Going into the audition, I figured that it worked in my favor that Mike had never seen me in action on game night, as none of my real friends would ever invite me to play a game with them on national television. I have a bit of a checkered past when it comes to playing games. To put it lightly, my family and friends don’t really appreciate the energy that I bring to the table. It doesn’t matter if it’s a friendly round of charades after Thanksgiving dinner or a playful game of sand volleyball with my coworkers, I’m always focused on one thing and one thing only: winning. I realize that I behave like a complete lunatic, and I can sense others around me getting worried and annoyed, but I don’t know how to shut it down. Thankfully, Mike hadn’t experienced this side of me.
When I arrived at the studio, the casting agents had us line up outside while they checked us in. Mike hadn’t arrived yet, so I kept my eyes peeled for an individual wearing a Notre Dame shirt. Sure enough, he showed up right as the casting agent was taking down my information, so I had to act as though my old friend had just arrived. I think my fraternal greeting caught him off guard, but he quickly caught on to the fact that the casting agent was standing next to me. We proceeded to act like old chums until the agent had left our field of vision. It was a very strange first meeting, to say the least.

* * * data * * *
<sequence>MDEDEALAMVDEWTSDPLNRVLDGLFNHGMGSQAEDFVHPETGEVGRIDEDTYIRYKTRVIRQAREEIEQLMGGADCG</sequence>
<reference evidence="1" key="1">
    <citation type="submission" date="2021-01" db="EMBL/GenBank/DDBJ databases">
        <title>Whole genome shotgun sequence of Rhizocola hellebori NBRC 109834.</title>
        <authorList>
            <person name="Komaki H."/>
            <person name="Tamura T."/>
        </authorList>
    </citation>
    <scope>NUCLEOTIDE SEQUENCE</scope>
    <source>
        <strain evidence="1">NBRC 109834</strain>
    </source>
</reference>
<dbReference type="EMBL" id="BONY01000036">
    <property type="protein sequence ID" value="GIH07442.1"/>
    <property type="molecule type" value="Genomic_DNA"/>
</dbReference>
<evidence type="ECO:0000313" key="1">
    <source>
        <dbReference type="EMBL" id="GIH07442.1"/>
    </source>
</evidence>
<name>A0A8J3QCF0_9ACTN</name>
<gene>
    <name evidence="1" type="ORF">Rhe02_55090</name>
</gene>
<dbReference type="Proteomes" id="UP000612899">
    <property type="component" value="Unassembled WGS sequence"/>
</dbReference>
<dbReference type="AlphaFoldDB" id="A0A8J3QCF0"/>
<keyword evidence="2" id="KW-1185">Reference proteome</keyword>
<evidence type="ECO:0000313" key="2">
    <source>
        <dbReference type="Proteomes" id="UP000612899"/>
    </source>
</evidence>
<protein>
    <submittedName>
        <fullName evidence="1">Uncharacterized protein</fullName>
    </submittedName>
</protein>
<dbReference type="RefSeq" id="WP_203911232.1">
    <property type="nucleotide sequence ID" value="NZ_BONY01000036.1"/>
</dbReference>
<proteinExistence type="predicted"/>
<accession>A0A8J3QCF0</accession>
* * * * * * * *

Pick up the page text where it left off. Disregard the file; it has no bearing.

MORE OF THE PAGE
Once everyone was checked in, we were escorted inside and told to sit in any one of the six rows of seats. Regrettably, Mike and I selected two seats right below the A/C vent, which seemed to be set to full blast. Within minutes, my teeth were chattering and I was hunched over trying to stay warm. It wasn’t necessarily the best look when trying to convince a casting agent that you’re comfortable in front of a camera. While we waited for further instruction, I immediately started to scope out the competition. At first glance, the room appeared to be full of peculiar-looking characters who seemed a little rough around the edges. I know that I shouldn’t judge a book by its cover, but I had serious doubts that any of these fellow competitors were on summer break from Ivy League schools. Now if this had been Jeopardy or Who Wants To Be a Millionaire, I might have considered the caliber of my opponents an advantage. Unfortunately, it doesn’t take a refined citizen to yell out celebrity names, so I feared that these unsightly oddballs had the upper-hand because they would make for good television. There was one woman, in particular, who seemed to command the attention of the entire room. She sat directly in front of me and reminded me of Loni Love from Chelsea Lately. Her uproarious laugh boomed across the room, and her over-the-top personality made me look like a wallflower. I had serious doubts that my waspy disposition was going to secure me a spot on the show over her theatrics. I had no other choice but to rely on my boyish charm and classic good looks and to pray that the casting agents were as superficial as me.